The larger villages concept is ill considered and based on out-of-date information

 

 

 

 

 

Lack of discussion and consent with villages involved prior to publication of draft plan

All planning related consultation must be undertaken with regard to and in compliance with the Council’s adopted Statement of Community Involvement, a legal requirement, which this Regulation 18 consultation was. Since the Regulation 18 consultation was completed, there has been a specific series of meetings with parish councils to discuss local issues.

 

 

No change

NPPF1

Presumption in favour of sustainable development

8

5

3

Support for the policy

Support is welcomed. The Local Plan must comply with the policies of the NPPF, although Examination Inspectors no longer require a model policy for the presumption in favour of sustainable development.  Policy NPPF1 is proposed to be deleted in the Reg 19 version of the Local Plan, although text references are retained.

Delete Policy NPPF1 as superfluous but retain text references to the NPPF as one of the key influences in the preparation of the Local Plan.

 

 

 

 

 

Local Plan should demonstrably comply with this policy (and Council should apply this policy consistently to housing allocations.)

The Local Plan is fundamentally concerned with delivering sustainable development objectives and the policy has been applied consistently to housing allocations.  All sites (allocated and rejected) were subject to site visits, and the views of infrastructure providers and other bodies (for landscape, ecology, etc.) were sought.  Pro forma were used to standardise the assessment of the merits and constraints of potential development sites.  The pro forma were published with the Local Plan at consultation.  Each site has been subject to independent sustainability appraisal.

 

The Local Plan must comply with the policies of the NPPF, although Examination Inspectors no longer require a model policy for the presumption in favour of sustainable development.  Policy NPPF1 is proposed to be deleted in the Reg 19 version of the Local Plan, although text references are retained.

Delete Policy NPPF1 as superfluous but retain text references to the NPPF as one of the key influences in the preparation of the Local Plan.

 

 

 

 

 

Policy should include a local perspective.

A robust evidence base supports the Local Plan and the public has had the opportunity to shape the Plan at the local level through consultations.  The Local Plan must comply with the policies of the NPPF, although Examination Inspectors no longer require a model policy for the presumption in favour of sustainable development.  Policy NPPF1 is proposed to be deleted in the Reg 19 version of the Local Plan, although text references are retained.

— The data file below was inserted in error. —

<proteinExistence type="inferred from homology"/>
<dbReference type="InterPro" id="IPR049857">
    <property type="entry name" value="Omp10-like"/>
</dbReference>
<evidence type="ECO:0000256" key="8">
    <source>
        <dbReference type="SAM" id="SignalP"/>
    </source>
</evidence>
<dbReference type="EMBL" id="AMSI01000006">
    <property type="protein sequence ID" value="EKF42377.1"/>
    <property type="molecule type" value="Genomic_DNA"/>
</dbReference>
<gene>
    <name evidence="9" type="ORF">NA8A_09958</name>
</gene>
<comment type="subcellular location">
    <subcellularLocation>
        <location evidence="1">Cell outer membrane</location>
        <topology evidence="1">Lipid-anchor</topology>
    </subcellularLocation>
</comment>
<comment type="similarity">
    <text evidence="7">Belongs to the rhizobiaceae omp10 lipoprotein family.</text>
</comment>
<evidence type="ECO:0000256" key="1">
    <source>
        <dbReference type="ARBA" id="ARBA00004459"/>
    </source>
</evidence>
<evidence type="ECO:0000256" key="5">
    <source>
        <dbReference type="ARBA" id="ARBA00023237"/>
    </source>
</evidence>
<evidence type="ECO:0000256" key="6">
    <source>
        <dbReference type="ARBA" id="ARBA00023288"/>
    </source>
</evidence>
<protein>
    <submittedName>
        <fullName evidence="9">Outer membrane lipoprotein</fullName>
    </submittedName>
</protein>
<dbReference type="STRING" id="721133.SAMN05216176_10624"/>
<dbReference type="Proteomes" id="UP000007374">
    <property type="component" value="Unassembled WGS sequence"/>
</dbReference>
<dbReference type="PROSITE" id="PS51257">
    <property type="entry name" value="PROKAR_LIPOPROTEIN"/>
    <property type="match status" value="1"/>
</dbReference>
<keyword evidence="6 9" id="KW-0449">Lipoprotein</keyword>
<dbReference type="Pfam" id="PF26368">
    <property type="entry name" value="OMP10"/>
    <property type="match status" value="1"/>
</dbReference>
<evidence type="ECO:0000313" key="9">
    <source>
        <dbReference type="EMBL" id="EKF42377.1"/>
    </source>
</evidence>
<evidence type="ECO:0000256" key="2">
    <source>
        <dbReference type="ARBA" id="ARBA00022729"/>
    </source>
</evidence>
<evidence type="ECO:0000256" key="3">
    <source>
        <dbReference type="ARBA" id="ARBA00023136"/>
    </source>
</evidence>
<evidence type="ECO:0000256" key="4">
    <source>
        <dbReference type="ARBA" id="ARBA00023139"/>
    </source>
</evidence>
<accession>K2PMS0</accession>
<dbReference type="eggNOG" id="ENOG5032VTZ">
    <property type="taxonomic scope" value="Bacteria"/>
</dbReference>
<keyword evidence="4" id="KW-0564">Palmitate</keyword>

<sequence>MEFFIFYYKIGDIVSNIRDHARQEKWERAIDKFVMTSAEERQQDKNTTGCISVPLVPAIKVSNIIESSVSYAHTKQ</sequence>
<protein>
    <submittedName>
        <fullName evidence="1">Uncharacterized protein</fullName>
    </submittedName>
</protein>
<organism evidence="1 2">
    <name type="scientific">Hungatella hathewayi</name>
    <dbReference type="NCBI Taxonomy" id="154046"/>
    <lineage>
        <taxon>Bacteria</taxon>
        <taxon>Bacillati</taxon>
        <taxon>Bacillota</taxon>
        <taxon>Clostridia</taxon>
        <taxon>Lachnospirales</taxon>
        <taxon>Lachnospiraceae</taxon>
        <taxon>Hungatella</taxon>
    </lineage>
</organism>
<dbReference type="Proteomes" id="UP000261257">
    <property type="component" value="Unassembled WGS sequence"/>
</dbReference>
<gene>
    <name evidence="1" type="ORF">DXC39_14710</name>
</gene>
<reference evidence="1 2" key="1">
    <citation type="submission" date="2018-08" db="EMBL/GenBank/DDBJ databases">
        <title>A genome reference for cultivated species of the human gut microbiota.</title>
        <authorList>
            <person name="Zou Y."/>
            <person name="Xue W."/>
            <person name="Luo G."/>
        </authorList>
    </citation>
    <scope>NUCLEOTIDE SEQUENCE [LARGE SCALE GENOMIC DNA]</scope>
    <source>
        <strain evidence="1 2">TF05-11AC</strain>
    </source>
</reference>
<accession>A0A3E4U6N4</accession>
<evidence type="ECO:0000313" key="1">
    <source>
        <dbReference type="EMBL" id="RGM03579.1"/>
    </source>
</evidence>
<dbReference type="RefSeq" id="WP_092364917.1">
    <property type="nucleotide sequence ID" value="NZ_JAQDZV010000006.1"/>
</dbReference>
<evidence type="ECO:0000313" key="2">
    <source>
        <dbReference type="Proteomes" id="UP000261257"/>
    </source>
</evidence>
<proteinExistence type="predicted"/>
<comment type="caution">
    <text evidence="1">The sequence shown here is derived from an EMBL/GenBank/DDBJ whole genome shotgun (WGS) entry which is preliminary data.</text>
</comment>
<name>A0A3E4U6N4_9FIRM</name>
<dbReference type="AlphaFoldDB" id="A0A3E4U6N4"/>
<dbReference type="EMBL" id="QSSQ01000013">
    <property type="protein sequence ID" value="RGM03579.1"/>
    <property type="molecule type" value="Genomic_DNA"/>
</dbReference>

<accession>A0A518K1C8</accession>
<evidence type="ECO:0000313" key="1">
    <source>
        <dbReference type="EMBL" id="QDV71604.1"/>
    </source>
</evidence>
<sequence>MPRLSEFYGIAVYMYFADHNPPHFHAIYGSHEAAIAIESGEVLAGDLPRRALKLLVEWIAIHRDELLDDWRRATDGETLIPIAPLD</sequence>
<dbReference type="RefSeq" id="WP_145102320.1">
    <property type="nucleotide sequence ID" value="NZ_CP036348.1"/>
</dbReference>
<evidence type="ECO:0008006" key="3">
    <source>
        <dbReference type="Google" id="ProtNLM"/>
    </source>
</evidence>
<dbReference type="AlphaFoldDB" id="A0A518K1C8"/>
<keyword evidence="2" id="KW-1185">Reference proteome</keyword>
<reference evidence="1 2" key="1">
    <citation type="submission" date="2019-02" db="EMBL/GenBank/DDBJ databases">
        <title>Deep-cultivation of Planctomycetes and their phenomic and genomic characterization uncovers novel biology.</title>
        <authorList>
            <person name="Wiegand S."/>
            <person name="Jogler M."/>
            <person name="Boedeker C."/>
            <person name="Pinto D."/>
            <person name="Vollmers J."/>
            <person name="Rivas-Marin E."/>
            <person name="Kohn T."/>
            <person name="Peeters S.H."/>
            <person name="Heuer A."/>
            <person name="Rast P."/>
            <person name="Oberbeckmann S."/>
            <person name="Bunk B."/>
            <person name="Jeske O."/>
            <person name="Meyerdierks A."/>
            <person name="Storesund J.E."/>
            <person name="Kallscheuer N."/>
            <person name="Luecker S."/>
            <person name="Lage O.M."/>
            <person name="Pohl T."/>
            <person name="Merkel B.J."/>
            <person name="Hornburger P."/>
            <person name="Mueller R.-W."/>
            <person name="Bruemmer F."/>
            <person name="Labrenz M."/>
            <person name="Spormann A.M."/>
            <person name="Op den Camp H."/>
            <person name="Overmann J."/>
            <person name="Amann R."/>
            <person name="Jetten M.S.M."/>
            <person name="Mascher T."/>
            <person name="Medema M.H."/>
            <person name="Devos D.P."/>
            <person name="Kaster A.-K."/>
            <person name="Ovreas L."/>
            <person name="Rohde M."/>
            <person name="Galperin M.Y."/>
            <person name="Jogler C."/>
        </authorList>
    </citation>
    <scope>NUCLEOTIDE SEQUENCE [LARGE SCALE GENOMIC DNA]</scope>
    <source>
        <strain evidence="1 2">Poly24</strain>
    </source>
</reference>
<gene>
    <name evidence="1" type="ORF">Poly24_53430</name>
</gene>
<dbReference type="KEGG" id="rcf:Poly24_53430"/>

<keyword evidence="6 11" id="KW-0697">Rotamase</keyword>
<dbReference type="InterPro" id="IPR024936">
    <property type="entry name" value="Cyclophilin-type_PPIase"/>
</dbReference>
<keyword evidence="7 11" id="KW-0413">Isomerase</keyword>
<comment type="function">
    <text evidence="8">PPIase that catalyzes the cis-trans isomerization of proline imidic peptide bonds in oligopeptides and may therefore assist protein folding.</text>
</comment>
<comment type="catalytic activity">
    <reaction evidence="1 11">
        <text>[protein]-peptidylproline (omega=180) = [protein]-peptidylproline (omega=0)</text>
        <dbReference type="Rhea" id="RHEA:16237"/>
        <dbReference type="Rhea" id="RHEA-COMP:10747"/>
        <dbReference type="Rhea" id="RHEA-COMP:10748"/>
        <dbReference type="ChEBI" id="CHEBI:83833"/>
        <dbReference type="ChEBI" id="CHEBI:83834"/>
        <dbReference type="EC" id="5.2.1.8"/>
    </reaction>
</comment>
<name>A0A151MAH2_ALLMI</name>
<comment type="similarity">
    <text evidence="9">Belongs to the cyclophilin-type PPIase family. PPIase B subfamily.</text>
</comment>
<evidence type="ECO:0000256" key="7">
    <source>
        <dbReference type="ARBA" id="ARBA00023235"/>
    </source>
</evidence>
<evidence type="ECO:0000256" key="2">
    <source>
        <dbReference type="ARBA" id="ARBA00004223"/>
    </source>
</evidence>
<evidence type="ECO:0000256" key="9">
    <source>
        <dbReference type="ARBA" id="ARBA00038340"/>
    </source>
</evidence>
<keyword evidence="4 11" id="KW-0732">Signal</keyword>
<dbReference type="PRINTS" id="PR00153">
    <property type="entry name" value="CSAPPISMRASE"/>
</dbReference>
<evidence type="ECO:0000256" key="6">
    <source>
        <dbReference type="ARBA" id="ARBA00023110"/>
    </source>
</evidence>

Delete Policy NPPF1 as superfluous but retain text references to the NPPF as one of the key influences in the preparation of the Local Plan.

 

 

 

 

 

The inclusion of this policy is neither appropriate nor necessary.

The Local Plan must comply with the policies of the NPPF, although Examination Inspectors no longer require a model policy for the presumption in favour of sustainable development.  Policy NPPF1 is proposed to be deleted in the Reg 19 version of the Local Plan, although text references are retained.

Delete Policy NPPF1 as superfluous but retain text references to the NPPF as one of the key influences in the preparation of the Local Plan.

 

 

 

 

 

 

 

 

 

H2 (Reg 19 DM12)

Density of Housing Development

1

14

9

A less prescriptive approach should be adopted to enable development to respond to site specific criteria and local aspiration.

The policy sets densities for residential development for a range of geographical areas, provided the achievement of good design and the distinctive character of the area are not compromised.  The policy therefore provides flexibility. Further, the densities of allocated sites often vary where more detailed site information is available.

No change

 

 

 

 

 

Proposed densities are too high.

The policy provides for flexibility depending on site conditions and/or constraints.

No change

 

 

 

 

 

Housing density should be higher.

The policy provides for flexibility depending on site conditions and/or constraints.

No change

 

 

 

 

 

Development density in the rural areas should not exceed 30 dwellings per hectare.

The policy provides for flexibility depending on site conditions and/or constraints.

No change

 

 

 

 

 

Policy H2 is in need of amendment/clarification.

The policy sets densities for residential development for a range of geographical areas, provided the achievement of good design and the distinctive character of the area are not compromised.  The densities of allocated sites often vary where more detailed site information is available. The same will be true for planning applications. There is no conflict because the policy provides flexibility.

No change

 

 

 

 

 

Adequate play areas, community facilities and parking spaces need to be provided. 

The policies of the Local Plan set the requirements for publicly accessible open space and parking (Reg 19 Policies DM22, DM23 and DM27).

No change